Alleged Florida school shooter Nikolas Cruz is described in the inevitable avalanche of press reports as “troubled,” “a loner,” ‘hostile,” and “no clue he was dangerous.”
His defense attorneys piled on to this litany of descriptive cop-outs by calling him “brain damaged,” “emotionally traumatized” and the topper, “a broken child.” (He’s 19, that’s hardly a child).
Then President Donald Trump jumped in with the by-now stock characterizations reserved for white mass killers as “mentally disturbed,” “bad and erratic behavior” and with what’s hardly the revelation of the ages, “a big problem.”
As always, the two words that are glaringly and embarrassingly missing in labeling Cruz are “domestic” and “terrorist.” Cruz’s targets and the killings are, by any definition, the lethal combination of politics and raw terrorism.
It’s by now well established that these shooters in nearly every case are not Muslims. Between 2008 and 2012, according to FBI reports, only about six percent of domestic terrorism suspects were Muslim,
The encased profile of a mass killer is that he’s a he, a staunch gun nut, politically disgruntled and a young white male. Cruz added a couple of other tweaks to the stock profile.
He was enthralled by white supremacist groups, sported a Trumpian “Made in America” cap and liked to prance and pose with guns. But it was the white supremacist tweak that upped the domestic terror ante.
The Charlottesville, Virginia, rampage by assorted white nationalist groups last August should have sounded the alarm bell that white nationalist and white supremacist groups have touched the delusional and loose wires in the heads of more than a few impressionable, distraught, alienated and unhinged young white males.
They have easy access to big killer guns and stocks of ammo. They are not routinely profiled by police, so they can take pictures with guns, parade with guns publicly and blast away at rifle ranges or at training sites. They have no fear of exposure or arrest.
Despite that, studies have found that the overwhelming majority of those labeled domestic terrorists on network TV news shows were Muslim.
The issue of who gets called a domestic terrorist following a violent outburst exploded into national debate following the massacre at the Charleston AME Church in June 2015. Then-President Barack Obama branded the massacre an act of terror. He was pretty much a lone voice on that score.
Nearly all major media outlets, Republican leaders that commented on it, and the FBI, refused to brand the shooter, Dylann Roof, a terrorist or call his act an act of domestic terrorism.
That is far from an arcane quibble over terms and definitions, or even over the race and gender of the shooters. It strikes to the heart of how many Americans have been reflexively conditioned to see thuggery and terrorism.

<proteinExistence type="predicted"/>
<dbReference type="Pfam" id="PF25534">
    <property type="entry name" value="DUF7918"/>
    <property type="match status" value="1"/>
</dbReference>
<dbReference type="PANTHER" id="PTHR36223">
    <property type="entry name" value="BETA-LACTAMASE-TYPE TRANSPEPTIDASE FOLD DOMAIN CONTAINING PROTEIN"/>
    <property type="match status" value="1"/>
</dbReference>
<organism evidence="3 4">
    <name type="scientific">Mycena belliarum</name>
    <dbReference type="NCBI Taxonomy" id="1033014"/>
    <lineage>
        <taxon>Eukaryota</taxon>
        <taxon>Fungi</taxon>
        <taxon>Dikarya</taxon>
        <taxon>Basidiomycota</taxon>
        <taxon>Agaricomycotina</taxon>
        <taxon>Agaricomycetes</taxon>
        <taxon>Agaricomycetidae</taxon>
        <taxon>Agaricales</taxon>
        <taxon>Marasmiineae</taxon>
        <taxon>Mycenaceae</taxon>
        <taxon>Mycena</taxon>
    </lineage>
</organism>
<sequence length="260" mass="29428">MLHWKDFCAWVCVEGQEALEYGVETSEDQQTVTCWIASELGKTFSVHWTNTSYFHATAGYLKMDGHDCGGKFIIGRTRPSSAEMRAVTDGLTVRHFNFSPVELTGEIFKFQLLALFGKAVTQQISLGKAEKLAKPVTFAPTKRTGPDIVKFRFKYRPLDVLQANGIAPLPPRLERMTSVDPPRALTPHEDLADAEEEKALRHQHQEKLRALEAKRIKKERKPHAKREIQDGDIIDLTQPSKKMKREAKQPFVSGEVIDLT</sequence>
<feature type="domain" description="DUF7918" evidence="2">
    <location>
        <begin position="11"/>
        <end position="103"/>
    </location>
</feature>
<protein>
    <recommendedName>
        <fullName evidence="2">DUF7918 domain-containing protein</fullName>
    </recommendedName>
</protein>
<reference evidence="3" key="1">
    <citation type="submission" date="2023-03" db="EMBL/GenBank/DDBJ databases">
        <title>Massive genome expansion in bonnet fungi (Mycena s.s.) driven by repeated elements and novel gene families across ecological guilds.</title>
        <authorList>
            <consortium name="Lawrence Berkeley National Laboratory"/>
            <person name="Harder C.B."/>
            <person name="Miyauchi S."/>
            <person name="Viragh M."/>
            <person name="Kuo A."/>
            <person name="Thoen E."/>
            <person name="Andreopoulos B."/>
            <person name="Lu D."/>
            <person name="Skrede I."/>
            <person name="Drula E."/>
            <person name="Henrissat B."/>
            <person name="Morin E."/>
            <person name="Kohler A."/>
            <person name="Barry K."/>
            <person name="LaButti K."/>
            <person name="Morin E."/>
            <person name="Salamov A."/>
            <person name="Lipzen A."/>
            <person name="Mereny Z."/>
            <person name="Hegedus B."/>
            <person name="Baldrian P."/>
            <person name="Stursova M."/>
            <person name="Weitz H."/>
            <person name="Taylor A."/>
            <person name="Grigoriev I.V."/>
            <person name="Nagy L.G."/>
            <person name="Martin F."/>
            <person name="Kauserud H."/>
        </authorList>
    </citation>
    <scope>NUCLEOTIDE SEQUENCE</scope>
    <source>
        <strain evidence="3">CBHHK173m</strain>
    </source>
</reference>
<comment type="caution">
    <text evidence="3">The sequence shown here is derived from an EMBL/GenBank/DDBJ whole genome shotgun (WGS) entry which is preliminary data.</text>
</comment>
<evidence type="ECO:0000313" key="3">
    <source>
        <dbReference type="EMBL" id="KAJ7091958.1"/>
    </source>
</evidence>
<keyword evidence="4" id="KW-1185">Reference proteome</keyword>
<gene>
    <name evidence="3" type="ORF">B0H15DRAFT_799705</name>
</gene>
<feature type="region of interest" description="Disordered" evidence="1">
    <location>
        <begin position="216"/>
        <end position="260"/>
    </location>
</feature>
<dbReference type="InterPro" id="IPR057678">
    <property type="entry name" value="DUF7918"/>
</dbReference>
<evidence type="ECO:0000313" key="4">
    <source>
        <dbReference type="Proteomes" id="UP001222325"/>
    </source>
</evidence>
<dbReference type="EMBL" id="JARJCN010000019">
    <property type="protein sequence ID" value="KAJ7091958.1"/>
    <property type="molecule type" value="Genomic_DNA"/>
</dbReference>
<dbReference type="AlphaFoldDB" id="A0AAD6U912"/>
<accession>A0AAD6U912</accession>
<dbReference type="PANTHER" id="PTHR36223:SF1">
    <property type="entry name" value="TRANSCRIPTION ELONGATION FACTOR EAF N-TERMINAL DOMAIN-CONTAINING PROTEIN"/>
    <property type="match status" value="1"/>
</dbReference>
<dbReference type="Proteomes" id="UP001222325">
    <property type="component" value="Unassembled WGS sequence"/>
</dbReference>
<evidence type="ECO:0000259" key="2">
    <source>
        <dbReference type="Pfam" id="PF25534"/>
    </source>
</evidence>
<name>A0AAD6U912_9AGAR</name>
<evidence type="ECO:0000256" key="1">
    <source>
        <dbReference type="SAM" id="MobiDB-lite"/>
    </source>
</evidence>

They see it through the narrow, warped prism of who commits the acts rather than the horrific acts and their consequences.
There is simply no political incentive to call alleged shooters such as Cruz “domestic terrorists.” This crashes hard against the official narrative that made-in-America terrorists and terrorism constitute minimal or no real threat to life and property here. This danger supposedly only comes from a foreign group: Muslims of course.
That’s only part of the blind eye toward home-grown terrorism. The long, often bloody history of America is littered with groups that have imposed a kind of white frontier vigilantism on blacks, Hispanics, Asians and other groups.
For much of this history, they have committed violence with impunity and with a wink and a nod from officials, judges and police agencies. They, in effect, rewrote the definition of what terrorism is and isn’t.
The rise of white nationalist groups and the hideous reports of their penetration into the armed forces and some police departments has made it even harder to finger them as the same major threats to national security as is routinely true of Muslims from Syria, Iraq, Afghanistan or Iran.
Then, when you have baby-faced school boys such as Roof or Cruz, it makes it impossible for the media and the public to rail against them as major threats to the nation’s peace. They simply look too much like the kid next door, the kid at a local school or church in white suburban communities.
It would be too painful an exercise to turn the mirror inward and admit that that kid who many merely wrote off as an eccentric, a loner, or just a plain odd ball, could easily turn into a mass killer.
That is why Trump so easily lashed out at those around Cruz and blamed them for not recognizing the signs and blowing the help whistle on him.
It is just another form of see no evil, hear no evil about men such as Cruz. It virtually assures that there will be more of them with the usual duck-for-cover write off of them as “troubled” young men.
They are that, but they are also domestic terrorists. And the absolute refusal to call them anything but that invites more of the very carnage that the nation claims to be shocked by.
Earl Ofari Hutchinson is an author and political analyst. His latest book is “Forty Years Later: Why the Murder of Dr. King Still Hurts” (Middle Passage Press). He is a weekly co-host of the Al Sharpton Show on Radio One and the host of the weekly Hutchinson Report on KPFK 90.7 FM Los Angeles and the Pacifica Network.